The oil market outlook is extremely uncertain, says the report authored by Samba deputy chief economists James Reeve and Andrew Gilmour. Much depends on political and security developments affecting oil supplies in Libya and Iraq, as well as the potential for a permanent agreement with Iran that could lead to a lifting of sanctions, the report says.
The Samba economists are holding to their forecast of $102-per-barrel oil for Brent this year, with the price falling to $95 a barrel in 2015. However, if Libyan and Iraqi supplies surge, and Iranian oil quickly returns to the market, oil prices could fall sharply during the second half of 2014, Samba says.
Saudi oil output rose to 10 million barrels per day during the hot summer months of last year—when demand for air conditioning was highest—and then dropped back to around 9.7 million bpd later in 2013, according to Samba. The bank expects real GDP growth, which was close to 4% in 2013, to slow to around 3% this year, and 2.8% in 2015, as a result of a drag from the hydrocarbons sector. Saudi Arabia is the world’s biggest user of crude oil for power production, although it is gradually shifting some power plants to natural gas.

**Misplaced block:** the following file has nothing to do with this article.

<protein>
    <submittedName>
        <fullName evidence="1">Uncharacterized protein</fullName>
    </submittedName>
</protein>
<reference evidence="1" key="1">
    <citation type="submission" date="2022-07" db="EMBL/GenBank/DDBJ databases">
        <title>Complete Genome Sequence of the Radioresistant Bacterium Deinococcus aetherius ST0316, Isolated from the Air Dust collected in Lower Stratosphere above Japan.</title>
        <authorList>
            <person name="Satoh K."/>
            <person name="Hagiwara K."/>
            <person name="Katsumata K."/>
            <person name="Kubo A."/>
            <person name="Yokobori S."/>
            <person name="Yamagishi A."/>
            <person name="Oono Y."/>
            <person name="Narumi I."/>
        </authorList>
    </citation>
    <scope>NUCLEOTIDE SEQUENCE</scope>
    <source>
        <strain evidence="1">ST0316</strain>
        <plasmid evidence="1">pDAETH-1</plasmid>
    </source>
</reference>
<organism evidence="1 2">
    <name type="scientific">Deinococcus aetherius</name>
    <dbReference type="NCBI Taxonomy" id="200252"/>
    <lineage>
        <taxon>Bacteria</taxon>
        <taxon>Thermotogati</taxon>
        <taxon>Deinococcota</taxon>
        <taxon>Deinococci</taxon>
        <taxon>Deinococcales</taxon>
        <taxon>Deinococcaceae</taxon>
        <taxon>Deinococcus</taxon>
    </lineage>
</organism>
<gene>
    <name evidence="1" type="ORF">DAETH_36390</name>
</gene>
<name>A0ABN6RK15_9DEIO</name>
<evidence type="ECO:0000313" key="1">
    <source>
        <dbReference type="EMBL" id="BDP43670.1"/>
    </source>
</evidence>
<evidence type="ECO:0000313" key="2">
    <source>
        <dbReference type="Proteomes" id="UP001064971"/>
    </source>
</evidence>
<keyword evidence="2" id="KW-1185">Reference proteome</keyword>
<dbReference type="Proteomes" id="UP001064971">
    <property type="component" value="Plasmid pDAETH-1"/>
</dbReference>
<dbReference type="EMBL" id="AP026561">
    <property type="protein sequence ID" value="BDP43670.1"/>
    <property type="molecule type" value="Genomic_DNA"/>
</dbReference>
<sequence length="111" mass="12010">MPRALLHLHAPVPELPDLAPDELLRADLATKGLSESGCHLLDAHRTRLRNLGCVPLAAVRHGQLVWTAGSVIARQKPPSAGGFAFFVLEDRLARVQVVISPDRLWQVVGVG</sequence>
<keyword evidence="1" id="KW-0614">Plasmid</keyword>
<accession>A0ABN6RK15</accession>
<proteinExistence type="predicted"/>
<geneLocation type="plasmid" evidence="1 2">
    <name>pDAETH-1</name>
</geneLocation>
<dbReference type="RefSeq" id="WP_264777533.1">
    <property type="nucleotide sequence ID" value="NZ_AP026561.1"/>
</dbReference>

The IMF is taking a more rosy view of the country’s economic outlook than are private-sector economists. It expects real GDP growth to accelerate to 4.4% in 2014. Growth in the non-oil sector is expected to remain robust at around 5%, although that would be well below the 7% average of the past decade.